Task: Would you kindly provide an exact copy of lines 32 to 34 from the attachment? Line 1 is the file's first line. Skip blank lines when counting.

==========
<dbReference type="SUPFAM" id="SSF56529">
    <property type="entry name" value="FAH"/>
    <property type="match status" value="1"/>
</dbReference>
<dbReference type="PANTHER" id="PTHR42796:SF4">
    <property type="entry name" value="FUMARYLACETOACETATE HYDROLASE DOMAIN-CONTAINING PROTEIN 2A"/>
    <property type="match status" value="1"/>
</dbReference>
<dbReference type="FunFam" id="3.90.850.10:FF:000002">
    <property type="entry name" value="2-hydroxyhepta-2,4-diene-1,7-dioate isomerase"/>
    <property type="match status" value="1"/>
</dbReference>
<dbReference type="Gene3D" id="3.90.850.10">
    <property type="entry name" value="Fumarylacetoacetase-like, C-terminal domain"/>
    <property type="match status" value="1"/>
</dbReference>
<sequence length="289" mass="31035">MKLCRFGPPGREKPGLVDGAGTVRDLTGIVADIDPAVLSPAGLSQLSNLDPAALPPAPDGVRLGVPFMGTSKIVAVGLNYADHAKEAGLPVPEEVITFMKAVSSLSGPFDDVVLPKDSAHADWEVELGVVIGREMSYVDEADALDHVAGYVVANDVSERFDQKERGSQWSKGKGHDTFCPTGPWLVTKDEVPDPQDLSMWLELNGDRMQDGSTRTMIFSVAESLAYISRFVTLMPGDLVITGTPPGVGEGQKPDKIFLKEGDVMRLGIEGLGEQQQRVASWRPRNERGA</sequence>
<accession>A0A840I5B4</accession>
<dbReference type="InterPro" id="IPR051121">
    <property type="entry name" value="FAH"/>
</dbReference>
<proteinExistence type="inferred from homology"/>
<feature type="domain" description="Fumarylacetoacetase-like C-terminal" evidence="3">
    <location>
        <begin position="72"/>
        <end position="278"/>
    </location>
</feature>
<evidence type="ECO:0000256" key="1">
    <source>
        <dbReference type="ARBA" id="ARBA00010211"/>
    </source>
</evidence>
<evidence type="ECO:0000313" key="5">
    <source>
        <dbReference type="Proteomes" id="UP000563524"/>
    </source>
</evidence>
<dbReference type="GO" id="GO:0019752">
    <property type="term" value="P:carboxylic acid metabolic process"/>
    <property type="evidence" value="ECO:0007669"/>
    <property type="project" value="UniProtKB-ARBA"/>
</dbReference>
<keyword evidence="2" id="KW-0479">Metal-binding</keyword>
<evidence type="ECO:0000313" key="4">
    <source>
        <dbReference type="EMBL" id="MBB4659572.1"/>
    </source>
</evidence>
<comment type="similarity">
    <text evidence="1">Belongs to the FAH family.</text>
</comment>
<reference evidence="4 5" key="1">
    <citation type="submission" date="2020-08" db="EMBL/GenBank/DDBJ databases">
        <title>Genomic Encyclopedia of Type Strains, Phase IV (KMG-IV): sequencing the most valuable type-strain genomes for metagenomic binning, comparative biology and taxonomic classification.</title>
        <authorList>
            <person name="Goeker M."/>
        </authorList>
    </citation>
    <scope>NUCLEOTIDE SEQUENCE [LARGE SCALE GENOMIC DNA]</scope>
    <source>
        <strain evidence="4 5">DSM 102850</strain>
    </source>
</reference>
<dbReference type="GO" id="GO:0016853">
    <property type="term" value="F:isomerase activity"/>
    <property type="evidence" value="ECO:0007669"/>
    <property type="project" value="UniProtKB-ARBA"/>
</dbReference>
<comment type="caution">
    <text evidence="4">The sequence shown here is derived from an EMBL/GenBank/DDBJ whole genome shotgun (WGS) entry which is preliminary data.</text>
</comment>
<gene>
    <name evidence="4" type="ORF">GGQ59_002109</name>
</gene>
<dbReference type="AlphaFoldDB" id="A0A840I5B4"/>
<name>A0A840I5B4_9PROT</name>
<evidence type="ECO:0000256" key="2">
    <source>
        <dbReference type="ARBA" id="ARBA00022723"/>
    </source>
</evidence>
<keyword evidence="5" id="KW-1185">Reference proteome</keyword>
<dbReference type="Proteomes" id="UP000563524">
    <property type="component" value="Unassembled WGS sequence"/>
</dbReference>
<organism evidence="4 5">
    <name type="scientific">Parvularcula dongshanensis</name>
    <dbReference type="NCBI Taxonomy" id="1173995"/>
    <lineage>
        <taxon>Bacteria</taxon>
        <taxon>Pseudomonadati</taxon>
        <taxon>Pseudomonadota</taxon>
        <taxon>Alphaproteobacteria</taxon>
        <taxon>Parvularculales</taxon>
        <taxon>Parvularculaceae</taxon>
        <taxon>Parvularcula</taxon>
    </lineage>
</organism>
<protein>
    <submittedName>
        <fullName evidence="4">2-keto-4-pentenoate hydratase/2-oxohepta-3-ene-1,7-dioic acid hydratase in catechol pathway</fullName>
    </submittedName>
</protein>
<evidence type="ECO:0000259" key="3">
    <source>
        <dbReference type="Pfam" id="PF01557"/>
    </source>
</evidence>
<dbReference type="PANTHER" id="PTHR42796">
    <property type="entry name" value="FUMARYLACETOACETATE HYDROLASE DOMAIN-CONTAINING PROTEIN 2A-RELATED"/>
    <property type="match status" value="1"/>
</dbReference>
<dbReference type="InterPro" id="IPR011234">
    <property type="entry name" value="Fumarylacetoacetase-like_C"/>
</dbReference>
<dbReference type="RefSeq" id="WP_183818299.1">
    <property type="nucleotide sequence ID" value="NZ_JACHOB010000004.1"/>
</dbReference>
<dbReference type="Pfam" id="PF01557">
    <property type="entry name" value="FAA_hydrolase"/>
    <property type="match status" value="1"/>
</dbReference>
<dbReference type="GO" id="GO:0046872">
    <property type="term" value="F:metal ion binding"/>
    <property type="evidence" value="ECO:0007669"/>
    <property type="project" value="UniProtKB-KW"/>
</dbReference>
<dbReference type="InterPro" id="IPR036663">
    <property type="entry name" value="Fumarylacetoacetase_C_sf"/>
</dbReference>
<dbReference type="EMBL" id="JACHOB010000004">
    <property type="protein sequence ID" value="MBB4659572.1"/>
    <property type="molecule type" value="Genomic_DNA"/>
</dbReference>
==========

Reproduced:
    </source>
</evidence>
<evidence type="ECO:0000313" key="5">